Abandoned and betrayed – why Haiti’s displaced people feel neglected by the state

By Chiara Liguori, Caribbean researcher for Amnesty International (Originally posted on Livewire)

Where is the state in Haiti? In the week we have spent here so far, we have been hearing this question again and again. Displaced people living in makeshift camps haven’t seen any improvement in their living conditions in the six months since the earthquake, and in some cases their situation has been deteriorating. They wonder if they still have authorities to address and if they will ever get any help. They feel abandoned and betrayed.

Dozens of people living in makeshift camps erected on private land are facing the threat of forced expulsion. © Amnesty International.

In most cases, the presence of the state is visible only through unpopular decisions. Since early April, the government announced the end of food distribution because it found that aid was creating dependency and blocking the national economy. Since then, more and more people have reported difficulties in acquiring adequate food. Reports of malnutrition are increasing and more and more girls are being forced into sexual exploitation in order to eat. Many parents face a hard choice between feeding their children or sending them to school.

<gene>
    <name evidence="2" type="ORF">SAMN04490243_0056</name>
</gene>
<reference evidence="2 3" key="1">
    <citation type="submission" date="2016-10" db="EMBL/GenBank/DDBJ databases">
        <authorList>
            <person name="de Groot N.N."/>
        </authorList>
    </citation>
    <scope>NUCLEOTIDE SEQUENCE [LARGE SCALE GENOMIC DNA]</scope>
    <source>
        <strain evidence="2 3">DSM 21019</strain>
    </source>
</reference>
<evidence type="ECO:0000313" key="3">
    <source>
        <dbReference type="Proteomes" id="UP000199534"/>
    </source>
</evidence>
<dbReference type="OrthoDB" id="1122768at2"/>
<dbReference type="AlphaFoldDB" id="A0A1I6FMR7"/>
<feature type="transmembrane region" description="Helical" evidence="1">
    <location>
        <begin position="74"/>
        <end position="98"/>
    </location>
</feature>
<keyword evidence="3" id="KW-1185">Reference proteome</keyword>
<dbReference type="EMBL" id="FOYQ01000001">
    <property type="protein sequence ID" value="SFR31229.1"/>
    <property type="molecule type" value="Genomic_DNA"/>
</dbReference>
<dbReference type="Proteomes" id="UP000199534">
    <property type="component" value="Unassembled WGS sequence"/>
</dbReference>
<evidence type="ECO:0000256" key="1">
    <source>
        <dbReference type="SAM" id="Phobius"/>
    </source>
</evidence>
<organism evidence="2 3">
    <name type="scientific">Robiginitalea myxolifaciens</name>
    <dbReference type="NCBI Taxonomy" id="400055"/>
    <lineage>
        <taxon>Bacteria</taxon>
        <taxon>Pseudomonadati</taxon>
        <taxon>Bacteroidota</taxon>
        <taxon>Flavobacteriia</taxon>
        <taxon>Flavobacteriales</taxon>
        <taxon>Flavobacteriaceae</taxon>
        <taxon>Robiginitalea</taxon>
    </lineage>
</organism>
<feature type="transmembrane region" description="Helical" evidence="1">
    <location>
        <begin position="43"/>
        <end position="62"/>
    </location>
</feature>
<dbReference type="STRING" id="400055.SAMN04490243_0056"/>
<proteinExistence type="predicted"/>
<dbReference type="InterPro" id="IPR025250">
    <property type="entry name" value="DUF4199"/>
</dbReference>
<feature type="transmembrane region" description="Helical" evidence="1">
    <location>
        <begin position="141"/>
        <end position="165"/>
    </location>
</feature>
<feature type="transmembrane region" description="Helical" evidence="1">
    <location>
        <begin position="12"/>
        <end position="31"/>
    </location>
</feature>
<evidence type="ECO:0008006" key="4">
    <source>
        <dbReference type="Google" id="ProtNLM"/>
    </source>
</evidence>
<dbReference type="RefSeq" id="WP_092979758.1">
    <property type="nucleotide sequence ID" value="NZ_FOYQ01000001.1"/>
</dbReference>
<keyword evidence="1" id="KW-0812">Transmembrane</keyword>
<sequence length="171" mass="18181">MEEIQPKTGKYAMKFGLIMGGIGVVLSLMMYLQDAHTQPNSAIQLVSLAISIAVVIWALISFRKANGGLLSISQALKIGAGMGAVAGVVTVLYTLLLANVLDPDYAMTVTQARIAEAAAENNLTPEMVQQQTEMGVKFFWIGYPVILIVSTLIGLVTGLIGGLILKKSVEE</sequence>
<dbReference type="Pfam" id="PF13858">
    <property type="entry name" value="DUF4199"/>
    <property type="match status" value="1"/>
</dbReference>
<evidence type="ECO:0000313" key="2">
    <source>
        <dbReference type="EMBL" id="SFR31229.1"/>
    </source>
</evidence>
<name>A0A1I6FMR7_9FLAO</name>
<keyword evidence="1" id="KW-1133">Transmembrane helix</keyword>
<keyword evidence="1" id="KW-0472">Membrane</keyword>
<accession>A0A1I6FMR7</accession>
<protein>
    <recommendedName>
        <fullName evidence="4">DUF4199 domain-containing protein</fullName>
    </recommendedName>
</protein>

The governmental decision to interrupt distribution of food aid has been widely publicized on radio. However, little or no information seems to have been available concerning state plans for relocation and resettlement of hundreds of thousands of internally displaced people. Probably because a plan still does not exist. The large majority of displaced people continue to occupy public squares, football pitches and school yards without knowing if something (and what) is being prepared for them by the authorities.

What is clear to them is that their life will become even more dire if nothing is done. Dozens of people living in makeshift camps erected on private land are facing the threat of forced expulsion by the land owners, who are claiming back their land, or at least some form of compensation for loss of profit. In some cases, people have already been evicted or have fled following intimidation. A displaced woman confirmed: “The state needs to prepare a plan for people on private lands. If the state has no plan, people will end up in the streets once again.”